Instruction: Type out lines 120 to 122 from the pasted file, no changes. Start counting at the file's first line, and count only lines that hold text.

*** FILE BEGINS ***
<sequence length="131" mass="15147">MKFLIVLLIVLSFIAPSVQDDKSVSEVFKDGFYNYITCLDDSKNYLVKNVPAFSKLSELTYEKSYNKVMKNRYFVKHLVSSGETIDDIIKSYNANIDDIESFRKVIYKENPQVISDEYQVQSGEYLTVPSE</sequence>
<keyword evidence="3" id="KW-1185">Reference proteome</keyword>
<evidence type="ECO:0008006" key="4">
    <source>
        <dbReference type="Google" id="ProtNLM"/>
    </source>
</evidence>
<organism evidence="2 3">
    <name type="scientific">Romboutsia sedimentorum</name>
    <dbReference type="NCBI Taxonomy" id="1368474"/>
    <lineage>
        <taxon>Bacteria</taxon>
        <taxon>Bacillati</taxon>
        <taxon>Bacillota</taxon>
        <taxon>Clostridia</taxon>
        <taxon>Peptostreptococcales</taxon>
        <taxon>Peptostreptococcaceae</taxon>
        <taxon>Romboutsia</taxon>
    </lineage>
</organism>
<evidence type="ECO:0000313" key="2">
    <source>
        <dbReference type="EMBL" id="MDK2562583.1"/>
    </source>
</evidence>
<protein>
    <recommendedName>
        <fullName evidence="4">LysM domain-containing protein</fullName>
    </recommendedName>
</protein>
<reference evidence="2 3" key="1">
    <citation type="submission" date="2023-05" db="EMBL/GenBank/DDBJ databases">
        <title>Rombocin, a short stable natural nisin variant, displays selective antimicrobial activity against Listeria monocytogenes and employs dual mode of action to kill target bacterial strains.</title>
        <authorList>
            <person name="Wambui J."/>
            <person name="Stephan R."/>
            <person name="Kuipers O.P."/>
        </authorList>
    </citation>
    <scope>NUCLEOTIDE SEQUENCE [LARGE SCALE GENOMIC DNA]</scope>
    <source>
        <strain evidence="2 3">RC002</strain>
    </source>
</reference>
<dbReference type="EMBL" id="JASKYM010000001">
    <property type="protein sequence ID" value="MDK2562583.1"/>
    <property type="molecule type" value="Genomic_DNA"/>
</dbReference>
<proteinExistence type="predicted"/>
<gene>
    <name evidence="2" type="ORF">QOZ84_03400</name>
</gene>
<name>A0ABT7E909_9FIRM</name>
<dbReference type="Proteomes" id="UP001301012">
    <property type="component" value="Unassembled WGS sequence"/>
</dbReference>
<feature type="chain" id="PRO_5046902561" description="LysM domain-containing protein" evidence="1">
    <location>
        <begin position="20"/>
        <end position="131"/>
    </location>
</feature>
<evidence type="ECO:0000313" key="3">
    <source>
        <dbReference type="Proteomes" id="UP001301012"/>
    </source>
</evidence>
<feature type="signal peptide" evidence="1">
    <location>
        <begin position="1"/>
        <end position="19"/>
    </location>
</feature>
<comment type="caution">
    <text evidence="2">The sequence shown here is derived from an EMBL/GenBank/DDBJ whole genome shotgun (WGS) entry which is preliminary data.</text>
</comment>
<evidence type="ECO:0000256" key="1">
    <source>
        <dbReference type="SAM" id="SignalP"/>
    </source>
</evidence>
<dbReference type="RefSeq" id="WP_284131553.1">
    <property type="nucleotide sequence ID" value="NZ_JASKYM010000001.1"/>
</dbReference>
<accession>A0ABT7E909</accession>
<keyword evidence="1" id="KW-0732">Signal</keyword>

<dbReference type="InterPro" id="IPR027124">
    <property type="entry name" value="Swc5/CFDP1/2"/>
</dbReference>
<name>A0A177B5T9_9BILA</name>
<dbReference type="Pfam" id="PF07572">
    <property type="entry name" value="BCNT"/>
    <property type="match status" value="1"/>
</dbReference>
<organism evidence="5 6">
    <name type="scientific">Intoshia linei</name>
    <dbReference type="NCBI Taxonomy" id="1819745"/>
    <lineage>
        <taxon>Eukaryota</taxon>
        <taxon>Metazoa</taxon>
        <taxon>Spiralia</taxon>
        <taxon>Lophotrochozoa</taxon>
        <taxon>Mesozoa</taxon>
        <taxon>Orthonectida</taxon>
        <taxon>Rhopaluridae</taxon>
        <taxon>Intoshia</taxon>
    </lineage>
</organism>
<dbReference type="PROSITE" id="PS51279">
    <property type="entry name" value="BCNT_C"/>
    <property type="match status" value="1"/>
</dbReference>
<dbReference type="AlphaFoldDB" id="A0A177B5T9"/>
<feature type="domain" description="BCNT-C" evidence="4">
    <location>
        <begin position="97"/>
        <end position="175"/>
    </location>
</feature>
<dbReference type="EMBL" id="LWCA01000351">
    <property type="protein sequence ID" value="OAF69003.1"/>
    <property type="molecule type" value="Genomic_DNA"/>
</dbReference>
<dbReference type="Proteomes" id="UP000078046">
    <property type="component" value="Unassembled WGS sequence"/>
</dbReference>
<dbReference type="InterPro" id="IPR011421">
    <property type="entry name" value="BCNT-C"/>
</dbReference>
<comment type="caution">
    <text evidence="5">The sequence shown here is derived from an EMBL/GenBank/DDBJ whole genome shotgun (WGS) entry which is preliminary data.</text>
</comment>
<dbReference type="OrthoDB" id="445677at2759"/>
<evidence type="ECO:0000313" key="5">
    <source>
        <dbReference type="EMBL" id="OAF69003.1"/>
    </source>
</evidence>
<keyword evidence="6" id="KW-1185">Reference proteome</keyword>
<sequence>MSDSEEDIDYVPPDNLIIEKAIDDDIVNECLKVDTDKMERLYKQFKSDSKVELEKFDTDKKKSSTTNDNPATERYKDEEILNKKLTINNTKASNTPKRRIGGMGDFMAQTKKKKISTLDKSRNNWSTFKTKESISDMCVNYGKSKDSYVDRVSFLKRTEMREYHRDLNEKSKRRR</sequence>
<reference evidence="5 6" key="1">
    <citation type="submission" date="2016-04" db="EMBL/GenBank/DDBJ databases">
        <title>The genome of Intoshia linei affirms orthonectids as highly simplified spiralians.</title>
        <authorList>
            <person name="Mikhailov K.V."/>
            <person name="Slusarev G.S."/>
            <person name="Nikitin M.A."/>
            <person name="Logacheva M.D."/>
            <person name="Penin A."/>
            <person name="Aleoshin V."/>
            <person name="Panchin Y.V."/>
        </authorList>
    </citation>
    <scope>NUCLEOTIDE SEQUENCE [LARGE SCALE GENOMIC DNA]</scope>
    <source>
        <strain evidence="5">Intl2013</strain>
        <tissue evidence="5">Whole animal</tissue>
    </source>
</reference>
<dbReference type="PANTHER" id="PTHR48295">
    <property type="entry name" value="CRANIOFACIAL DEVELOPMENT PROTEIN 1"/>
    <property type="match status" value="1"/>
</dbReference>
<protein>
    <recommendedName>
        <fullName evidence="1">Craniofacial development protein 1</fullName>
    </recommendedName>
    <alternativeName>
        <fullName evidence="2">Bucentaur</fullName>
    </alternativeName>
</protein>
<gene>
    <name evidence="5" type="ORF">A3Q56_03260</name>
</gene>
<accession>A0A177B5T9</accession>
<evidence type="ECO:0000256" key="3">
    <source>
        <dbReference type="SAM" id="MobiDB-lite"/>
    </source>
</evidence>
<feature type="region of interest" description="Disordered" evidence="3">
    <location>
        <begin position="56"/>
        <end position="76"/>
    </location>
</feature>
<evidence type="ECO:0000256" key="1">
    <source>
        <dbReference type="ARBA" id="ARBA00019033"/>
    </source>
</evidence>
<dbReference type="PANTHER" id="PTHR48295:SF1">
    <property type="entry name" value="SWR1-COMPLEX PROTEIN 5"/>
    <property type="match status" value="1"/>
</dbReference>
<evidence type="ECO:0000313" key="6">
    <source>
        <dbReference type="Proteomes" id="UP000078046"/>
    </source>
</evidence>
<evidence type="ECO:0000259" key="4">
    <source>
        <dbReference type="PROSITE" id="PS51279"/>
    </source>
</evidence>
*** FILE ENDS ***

<dbReference type="EMBL" id="LWCA01000351">
    <property type="protein sequence ID" value="OAF69003.1"/>
    <property type="molecule type" value="Genomic_DNA"/>